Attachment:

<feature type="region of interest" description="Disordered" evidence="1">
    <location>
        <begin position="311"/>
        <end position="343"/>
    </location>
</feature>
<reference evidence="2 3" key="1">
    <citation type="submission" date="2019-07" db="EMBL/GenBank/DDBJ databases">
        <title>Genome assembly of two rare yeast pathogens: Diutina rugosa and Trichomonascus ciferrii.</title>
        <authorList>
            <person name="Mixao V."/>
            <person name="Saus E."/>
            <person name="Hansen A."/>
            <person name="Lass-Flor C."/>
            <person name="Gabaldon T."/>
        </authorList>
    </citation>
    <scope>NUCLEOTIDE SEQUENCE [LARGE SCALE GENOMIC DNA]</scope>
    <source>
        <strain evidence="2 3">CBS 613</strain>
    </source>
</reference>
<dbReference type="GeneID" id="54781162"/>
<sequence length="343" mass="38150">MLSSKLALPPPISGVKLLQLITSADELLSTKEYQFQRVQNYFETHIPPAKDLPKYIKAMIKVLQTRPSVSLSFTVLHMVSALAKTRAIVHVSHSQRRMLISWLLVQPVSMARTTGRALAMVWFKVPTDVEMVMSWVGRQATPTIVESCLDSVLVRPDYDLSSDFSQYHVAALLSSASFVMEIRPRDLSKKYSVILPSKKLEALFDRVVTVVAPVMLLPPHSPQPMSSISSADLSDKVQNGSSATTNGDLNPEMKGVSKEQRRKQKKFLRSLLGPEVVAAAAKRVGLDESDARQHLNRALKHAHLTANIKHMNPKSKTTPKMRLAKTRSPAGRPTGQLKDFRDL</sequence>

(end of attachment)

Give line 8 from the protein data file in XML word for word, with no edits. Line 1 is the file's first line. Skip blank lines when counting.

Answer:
    <citation type="submission" date="2019-07" db="EMBL/GenBank/DDBJ databases">